The Albion Elementary School is slated to be closed under a building consolidation plan being pursued by School Administrative Unit 49. That has prompted Albion residents to consider withdrawing the town from the school district, with an initial vote scheduled in June. Michael G. Seamans/Morning Sentinel

ALBION — Residents will have a chance to decide if they support beginning negotiations for the community to leave the school district, a movement sparked by district plans to close the town’s elementary school under a building consolidation plan.

The Board of Selectmen voted Monday to set a Special Town Meeting election for residents to vote on starting the process to withdraw from Maine School Administrative District 49. The election will be held on Friday, June 10, from 3-7 p.m. at the Besse Building, and absentee ballots are available now. There will also be a public hearing for the topic on Monday, May 23, at 6 p.m.

“I know enough of us are serious about it in the town and want to go through the process with the hope that at the end we would have exciting and viable options for Albion education — that is the goal at the end,” said Kara Kugelmeyer, who has been organizing around the issue.

The ballot question will ask voters if they support creating a committee, filing a petition for withdrawal with the district and spending up to $45,000 on the process. However, this is not the final vote to actually leave the district; rather, it would allow the town to start negotiating with the district, get more information and take steps such as hiring lawyers or educational consultants.

At the end of the negotiations, there will have to be a final agreement between the town and district, and another town meeting for residents to vote on the matter.

Kugelmeyer, who is an Albion resident and former MSAD 49 board director, said that starting negotiations is the next step for the town to evaluate all of its options, not making a final decision to leave the district.

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More than 140 residents signed the documents that prompted the select board to act and set the referendum in motion, Kugelmeyer said. And the response, from residents and town officials, has been largely supportive of the town, at the very least, looking into the different options available.

“I’m thankful for town support and for the engagement,” Kugelmeyer said. “Community matters. This reminds me that community really matters and this is why we’re going through this.”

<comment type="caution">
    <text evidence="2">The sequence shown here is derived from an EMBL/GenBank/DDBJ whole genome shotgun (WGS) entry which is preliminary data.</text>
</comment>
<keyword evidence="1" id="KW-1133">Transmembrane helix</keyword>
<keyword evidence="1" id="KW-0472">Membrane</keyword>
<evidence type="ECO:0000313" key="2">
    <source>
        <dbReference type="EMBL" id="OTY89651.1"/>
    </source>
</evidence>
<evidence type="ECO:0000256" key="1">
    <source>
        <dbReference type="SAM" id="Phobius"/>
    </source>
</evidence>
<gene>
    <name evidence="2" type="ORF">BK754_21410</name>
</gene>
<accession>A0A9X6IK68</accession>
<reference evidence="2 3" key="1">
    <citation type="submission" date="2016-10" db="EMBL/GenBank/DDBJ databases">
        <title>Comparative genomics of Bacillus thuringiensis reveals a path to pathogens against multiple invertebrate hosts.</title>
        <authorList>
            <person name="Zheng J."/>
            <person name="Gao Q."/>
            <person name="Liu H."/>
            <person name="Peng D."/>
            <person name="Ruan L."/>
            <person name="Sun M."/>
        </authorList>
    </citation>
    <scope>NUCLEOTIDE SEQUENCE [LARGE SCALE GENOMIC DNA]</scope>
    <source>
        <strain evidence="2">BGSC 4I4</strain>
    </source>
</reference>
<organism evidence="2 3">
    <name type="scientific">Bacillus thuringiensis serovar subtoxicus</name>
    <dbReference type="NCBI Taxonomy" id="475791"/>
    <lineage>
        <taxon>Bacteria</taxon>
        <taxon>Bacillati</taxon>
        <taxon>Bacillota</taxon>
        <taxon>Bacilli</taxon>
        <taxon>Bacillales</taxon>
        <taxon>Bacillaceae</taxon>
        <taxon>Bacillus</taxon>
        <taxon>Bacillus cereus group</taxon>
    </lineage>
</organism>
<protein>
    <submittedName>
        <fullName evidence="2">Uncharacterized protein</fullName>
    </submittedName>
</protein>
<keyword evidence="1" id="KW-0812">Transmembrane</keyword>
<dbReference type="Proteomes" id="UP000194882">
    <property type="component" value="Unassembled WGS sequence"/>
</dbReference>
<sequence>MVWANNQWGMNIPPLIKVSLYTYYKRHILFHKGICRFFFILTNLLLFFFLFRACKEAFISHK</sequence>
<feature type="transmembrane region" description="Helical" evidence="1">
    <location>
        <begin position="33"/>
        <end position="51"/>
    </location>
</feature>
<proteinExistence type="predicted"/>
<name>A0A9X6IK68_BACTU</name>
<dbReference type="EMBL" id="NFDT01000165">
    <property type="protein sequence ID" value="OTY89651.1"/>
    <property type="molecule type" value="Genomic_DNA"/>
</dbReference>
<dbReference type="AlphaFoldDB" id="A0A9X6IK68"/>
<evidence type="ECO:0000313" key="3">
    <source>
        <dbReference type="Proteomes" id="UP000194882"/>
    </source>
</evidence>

If the town were to leave the district — which also serves Benton, Clinton and Fairfield — it would likely transition to a school choice model, allowing families to choose a nearby district for kids to attend. And that would mean families could still choose to attend MSAD 49 schools.

There is also the possibility of the town continuing to operate Albion Elementary School, so students could go there for elementary education and then families would choose another district once students are older.

Kugelmeyer began to look into leaving the school district when the district began work on a new consolidated elementary school — located in Benton — which would mean closing Albion Elementary School, Clinton Elementary School and Fairfield Primary School.

She argues that losing Albion Elementary School would put a financial burden on the town, because staying in the district means the town would continue to be responsible for a portion of the cost, including whatever expense the new building creates that isn’t covered by the state. She further argues that not having a school in town, coupled with longer bus rides for students, makes the town less attractive to families considering moving to the area.

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So she began discussing the issue with other residents, created a website with information and started gathering signatures. After the Albion Town Meeting in March, many residents stayed behind to hear more about the option for withdrawal.

And while a new building for students would certainly be nice, Kugelmeyer said, it doesn’t guarantee a better education for Albion students.

When asked to comment on the latest step from Albion, MSAD 49 Superintendent Roberta Hersom said the district values all member towns and works to best serve all students.

Kara Kugelmeyer, standing, participates in the discussion of an article during the Albion Town Meeting on March 19 held at the town’s firehouse. Kugelmeyer is helping organize the effort for the town to withdraw from School Administrative Unit 49. Rich Abrahamson/Morning Sentinel

“While state-funded replacement of many aging buildings is not feasible, MSAD 49 is incredibly fortunate to have the opportunity to build a new school that will serve students and families for many years into the future,” Hersom said. “I am hopeful, once the community considers the advantages of membership for pre-K through 12 students, Albion will remain a part of MSAD 49.”

“We think it’s great that MSAD 49 is going to get a new building — really our going through this is because it’s not the right decision for our town,” Kugelmeyer said. “We are the farthest away and we are a town in which removal of our elementary school would be hugely transformational for our town and not in a fabulous way.”

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